Glistening like the scales of a terrifyingly enormous sea creature, the bizarre landscape covering the floor of the Centquatre art space in Paris is delightfully surreal. WasteLandscape is an art installation in a former funeral home, made of 65,000 discarded CDs.
Architect Clémence Eliard and artist Elise Morin collected the CDs and connected them into a reflective blanket using wire. Inflatable mounds provide the strange, evocative hills of the landscape.
The installation will remain at Centquatre until September 10th, when it will begin a tour of other locations. The CDs will eventually be recycled. Say the artists, “WasteLandscape will be displayed in locations coherent with the stakes of the project: art role in society, raising consciousness to environmental problems through culture, alternative mode of production and valuation of district associative work and professional rehabilitation.”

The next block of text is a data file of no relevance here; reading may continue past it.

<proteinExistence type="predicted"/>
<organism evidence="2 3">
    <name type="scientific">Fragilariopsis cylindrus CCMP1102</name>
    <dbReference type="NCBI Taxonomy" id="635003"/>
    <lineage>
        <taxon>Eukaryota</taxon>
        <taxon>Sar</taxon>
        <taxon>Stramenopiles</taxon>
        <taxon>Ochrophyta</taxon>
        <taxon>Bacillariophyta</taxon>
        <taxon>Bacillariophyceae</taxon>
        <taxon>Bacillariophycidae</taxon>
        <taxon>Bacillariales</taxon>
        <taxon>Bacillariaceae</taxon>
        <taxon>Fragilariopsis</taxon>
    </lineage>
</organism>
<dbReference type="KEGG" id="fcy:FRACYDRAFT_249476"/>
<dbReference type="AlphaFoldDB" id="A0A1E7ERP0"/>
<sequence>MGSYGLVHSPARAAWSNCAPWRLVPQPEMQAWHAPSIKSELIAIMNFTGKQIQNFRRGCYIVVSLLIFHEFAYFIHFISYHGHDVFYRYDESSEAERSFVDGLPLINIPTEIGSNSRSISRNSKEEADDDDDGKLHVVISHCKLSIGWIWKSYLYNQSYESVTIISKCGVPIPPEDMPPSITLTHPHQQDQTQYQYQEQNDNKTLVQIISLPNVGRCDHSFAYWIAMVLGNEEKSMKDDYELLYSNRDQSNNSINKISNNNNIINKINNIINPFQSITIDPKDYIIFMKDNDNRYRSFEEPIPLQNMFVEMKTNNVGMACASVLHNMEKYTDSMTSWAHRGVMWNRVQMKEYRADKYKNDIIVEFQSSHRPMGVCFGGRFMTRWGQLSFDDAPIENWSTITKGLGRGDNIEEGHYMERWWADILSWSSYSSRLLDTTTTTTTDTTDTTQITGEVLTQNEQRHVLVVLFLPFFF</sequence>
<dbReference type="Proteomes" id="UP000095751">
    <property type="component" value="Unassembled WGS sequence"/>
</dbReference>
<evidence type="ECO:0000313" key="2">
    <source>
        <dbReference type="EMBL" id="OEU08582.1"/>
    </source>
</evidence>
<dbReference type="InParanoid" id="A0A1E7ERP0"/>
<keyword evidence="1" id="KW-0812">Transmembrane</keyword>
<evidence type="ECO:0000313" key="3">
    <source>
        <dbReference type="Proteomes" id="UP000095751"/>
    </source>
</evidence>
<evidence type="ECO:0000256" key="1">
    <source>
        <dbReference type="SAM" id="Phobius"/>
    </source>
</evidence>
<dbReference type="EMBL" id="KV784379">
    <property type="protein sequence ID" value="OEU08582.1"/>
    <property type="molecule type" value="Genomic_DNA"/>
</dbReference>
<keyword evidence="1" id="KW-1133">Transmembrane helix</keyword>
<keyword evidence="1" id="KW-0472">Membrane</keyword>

“It is well known that CDs are condemned to gradually disappear from our daily life, and to later participate in the construction of immense open-air, floating or buried toxic waste reception centers. Made of petroleum, this reflecting slick of CDs forms a still sea of metallic dunes: the art work’s monumental scale reveals the precious aspect of a small daily object. The project joins a global, innovative and committed approach, from its means of production until the end of its ‘life’.”